Slept-on Songs: Discover the other favorites

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Welcome to Sleep-on Songs. In this column you will find recommendations of songs and artists that you have never heard of but that you will definitely like. Whether it’s music released by an unknown artist last week or underrated songs from major artists that have gone under your radar, this series will ensure you have your weekly fix of fresh indie music.

It was a Saturday afternoon in 2016, and the YouTube algorithm had recently discovered that I was a newbie guitarist trying to learn something new. Outside of the multitude of tutorials for “Sweet Child O Mine”, I found a rather messy vignette of a student playing guitar with the title “Sultans Of Swing – Dire Straits (Josh Turner Cover)”. The video was unlike any other cover I had ever seen; there was no presentation, no conversation, no plea to subscribe – just music. The clip began, as did the song, featuring a 20-year-old in a quarter-zip and bed hair, playing a lovely guitar in a messy dormitory. I was won over by the ease with which he released the music. And while I still can’t perform as well as he could five years ago, I’m still a fan of him and his music. This is how the Internet introduced me to Josh Turner.

I met Turner through his music tutorials. It started with me watching his covers of songs by The Beatles, Frankie Valli or gypsy jazz interpretations of standards like “All of Me”. But I soon found out that Turner was making his own music, especially through his indie-folk duo, The Other Favorites, with his partner Carson McKee. In 2017, Turner and McKee released the EP “Fools”, and it quickly became the home of some of my favorite songs to date. The entire EP is a perfect combination of guitars, banjos and sweet vocal harmonies, representing the talent and passion for the art they create.

“Fools” opens with “The Levee,” and you are invited to a new world evoking the nostalgia for the memories Turner and McKee create for you. With its short verse, the song quickly shifts to its catchy and powerful hook. On the one hand, the guitar serves as a support, giving the song its rhythm and percussion and giving the track constant movement. On the other side you have the banjo which gives the track a pretty complicated and dynamic feel. These instruments, paired with the song’s vocals, perfectly convey the feeling of seeing someone you love sink into an unfounded relationship.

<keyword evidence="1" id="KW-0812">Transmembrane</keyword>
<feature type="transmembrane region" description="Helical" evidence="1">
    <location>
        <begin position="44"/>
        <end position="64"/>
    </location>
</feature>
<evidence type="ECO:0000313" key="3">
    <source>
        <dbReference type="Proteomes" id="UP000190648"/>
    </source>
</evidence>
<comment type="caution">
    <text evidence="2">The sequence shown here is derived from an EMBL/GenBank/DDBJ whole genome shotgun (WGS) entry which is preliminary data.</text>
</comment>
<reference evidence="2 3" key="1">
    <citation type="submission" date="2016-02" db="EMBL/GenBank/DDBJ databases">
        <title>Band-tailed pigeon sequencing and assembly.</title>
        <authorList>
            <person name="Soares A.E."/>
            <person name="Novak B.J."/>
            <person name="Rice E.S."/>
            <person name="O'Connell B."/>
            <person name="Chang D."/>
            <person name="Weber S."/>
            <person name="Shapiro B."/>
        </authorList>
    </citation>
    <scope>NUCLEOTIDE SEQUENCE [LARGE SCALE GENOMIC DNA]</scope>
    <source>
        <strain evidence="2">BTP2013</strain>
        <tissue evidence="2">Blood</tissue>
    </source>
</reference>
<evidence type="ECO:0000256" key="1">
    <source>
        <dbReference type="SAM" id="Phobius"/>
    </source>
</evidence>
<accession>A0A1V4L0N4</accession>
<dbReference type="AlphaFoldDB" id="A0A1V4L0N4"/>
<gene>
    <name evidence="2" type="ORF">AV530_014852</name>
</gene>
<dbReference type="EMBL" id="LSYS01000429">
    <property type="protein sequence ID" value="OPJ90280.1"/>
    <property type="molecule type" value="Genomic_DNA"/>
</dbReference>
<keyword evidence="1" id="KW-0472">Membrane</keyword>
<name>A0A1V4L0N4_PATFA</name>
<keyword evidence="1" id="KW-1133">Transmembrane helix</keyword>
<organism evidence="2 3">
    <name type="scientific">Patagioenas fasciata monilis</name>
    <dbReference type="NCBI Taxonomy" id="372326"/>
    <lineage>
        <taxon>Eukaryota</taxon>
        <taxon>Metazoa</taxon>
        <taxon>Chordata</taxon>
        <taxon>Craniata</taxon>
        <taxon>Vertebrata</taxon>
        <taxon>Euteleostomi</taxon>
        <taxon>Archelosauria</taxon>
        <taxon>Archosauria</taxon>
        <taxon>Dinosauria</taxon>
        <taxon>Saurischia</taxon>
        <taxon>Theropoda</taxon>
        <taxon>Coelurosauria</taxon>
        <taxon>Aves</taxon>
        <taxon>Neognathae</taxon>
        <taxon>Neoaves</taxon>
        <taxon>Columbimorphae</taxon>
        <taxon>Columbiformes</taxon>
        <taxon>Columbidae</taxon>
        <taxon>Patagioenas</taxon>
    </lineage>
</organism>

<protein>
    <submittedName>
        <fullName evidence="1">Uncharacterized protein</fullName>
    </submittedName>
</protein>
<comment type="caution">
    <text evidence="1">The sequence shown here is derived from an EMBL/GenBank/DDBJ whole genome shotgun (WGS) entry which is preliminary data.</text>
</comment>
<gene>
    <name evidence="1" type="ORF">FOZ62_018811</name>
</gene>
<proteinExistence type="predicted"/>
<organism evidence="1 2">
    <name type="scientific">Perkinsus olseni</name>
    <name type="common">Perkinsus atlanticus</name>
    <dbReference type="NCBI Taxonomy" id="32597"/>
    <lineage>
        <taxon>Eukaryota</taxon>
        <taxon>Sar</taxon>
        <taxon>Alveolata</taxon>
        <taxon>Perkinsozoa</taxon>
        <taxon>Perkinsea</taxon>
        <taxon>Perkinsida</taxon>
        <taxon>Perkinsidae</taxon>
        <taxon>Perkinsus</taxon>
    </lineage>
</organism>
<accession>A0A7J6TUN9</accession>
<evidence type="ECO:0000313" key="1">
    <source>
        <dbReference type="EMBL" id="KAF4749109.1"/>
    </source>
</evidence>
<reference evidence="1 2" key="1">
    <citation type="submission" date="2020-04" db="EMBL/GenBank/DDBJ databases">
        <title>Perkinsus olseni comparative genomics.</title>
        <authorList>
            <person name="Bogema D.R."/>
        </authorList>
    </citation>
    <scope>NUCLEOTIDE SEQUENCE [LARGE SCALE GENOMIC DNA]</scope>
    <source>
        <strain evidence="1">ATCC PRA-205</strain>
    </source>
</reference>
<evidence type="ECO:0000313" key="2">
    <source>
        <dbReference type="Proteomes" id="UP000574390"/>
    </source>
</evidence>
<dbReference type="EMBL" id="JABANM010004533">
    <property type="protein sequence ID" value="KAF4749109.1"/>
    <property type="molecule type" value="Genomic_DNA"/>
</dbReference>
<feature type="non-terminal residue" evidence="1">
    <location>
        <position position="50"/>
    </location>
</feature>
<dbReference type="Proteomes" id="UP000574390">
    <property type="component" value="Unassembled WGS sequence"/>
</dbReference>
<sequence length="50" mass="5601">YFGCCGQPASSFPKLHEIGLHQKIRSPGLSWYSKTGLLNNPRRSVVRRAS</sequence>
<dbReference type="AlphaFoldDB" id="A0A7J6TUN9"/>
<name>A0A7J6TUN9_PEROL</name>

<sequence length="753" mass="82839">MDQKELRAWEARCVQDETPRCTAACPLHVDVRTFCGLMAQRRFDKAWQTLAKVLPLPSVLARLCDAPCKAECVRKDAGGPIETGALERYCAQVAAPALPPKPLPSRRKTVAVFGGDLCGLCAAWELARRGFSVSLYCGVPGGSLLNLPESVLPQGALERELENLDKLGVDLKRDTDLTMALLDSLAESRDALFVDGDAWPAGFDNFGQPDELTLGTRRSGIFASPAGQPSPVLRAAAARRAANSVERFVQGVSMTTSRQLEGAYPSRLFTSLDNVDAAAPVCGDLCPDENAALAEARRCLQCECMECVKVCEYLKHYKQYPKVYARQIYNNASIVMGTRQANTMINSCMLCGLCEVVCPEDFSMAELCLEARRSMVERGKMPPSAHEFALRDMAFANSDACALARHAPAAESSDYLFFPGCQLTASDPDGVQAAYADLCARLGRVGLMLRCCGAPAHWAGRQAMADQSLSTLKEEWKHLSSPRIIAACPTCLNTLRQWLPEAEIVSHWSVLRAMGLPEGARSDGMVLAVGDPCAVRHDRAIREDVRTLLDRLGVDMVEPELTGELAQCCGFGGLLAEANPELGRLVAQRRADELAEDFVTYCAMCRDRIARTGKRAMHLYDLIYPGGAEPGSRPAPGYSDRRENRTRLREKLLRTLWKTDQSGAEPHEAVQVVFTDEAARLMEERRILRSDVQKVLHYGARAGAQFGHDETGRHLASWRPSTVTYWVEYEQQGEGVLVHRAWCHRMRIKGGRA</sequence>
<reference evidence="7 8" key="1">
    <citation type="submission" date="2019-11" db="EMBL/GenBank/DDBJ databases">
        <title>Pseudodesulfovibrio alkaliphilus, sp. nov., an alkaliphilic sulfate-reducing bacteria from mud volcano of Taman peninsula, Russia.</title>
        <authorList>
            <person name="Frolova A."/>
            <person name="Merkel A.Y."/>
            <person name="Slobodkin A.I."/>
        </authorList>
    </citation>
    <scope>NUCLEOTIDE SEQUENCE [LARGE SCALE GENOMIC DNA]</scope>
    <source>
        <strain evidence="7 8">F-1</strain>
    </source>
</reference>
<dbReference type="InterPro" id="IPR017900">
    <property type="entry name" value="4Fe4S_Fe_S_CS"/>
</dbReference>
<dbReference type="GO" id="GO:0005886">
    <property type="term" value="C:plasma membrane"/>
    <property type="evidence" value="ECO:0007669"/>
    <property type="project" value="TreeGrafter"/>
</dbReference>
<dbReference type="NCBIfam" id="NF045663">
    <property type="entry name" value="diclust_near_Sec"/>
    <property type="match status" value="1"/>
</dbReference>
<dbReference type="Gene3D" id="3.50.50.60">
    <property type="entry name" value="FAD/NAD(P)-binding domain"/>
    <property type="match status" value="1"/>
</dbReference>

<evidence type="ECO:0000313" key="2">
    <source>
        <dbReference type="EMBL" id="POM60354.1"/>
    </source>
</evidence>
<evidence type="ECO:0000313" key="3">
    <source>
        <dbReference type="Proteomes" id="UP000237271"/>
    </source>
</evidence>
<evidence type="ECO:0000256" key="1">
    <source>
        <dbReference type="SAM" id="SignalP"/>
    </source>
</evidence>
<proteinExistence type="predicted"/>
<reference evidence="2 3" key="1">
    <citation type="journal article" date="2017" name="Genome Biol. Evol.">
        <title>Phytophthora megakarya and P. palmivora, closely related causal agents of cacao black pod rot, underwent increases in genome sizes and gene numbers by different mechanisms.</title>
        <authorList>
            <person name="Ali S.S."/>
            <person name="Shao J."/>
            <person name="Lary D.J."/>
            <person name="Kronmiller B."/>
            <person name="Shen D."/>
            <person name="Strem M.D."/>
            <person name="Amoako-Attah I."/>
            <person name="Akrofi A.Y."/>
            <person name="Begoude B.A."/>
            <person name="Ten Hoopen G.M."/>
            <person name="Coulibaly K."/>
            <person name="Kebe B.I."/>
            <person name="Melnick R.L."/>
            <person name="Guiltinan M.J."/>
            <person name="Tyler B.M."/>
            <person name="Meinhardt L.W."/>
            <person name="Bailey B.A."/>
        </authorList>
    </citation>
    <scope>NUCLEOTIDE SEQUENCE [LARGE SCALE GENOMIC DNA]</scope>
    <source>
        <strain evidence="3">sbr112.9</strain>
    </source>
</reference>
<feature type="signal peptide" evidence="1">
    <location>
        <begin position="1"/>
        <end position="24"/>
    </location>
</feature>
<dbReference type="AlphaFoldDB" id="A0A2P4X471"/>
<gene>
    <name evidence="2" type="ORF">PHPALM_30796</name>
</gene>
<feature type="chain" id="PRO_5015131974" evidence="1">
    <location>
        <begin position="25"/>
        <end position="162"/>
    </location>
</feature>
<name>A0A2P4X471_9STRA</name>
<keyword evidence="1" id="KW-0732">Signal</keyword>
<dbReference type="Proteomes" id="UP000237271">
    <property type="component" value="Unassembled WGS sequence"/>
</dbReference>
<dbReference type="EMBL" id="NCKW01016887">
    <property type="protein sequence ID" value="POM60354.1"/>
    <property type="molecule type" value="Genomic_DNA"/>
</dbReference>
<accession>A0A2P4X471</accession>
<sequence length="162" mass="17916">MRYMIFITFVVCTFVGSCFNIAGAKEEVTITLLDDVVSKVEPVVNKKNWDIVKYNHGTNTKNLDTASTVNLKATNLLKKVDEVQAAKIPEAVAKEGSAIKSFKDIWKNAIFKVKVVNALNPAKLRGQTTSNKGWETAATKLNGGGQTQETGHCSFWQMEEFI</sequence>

“The Levee” is one strong song among many; every song on this EP is unique and embraces you with its warmth and inviting presence. Take the third song on the record, “Angelina”. The long, smooth vocal phrases and heartwarming guitar chords of the song will make you want to spend hours staring out the window with the music on repeat. In the end, it’s the guitar solo that steals the show in “Angelina”. It might be nostalgia speaking, but listening to this exquisite solo brings me back to that first YouTube tutorial with Turner teaching me “Sultans of Swing,” making every guitar stroke so smooth and easy. Promised, this solo will take you on an exploration of the world of Turner, with its hills of silky arpeggios and its field of sweet intervals.

The record is a striking achievement, especially since all the songs use at most two instruments. There are hidden gems of sweet melodies in every song if you look hard enough. A perfect example of this is the fourth song on this EP, “Flawed Recording”. I recommend watching the song’s video for a visual element. The clip cuts between the track’s first recording session in 2007 and a much older iteration. This video creates a special connection between the viewer and the performers, showing the audience how much the couple have grown in their musical abilities over the years. McKee’s rustic vocals paired with Turner’s false and lush harmonies make this an unforgettable experience. While many musicians try to soften the falsetto vocals in mixes, giving them a background presence, The Other Favorites deviates from the expected by leaning on their simplicity and giving us the vocals of the two singers under the same spotlight.

This EP is almost its own person, a friend you don’t meet often but spend hours listening to their stories when you do. Each phrase, whether produced by the mouth or the guitar, is as moving as the next. Mckee and Turner’s duo work flawlessly, both complementing each other while giving the other space to shine. And while I hate YouTube on some days for recommending distracting videos to me when I have an assignment due within the hour, I’m so glad its algorithm led me to the microcosm of The Other Favorites.


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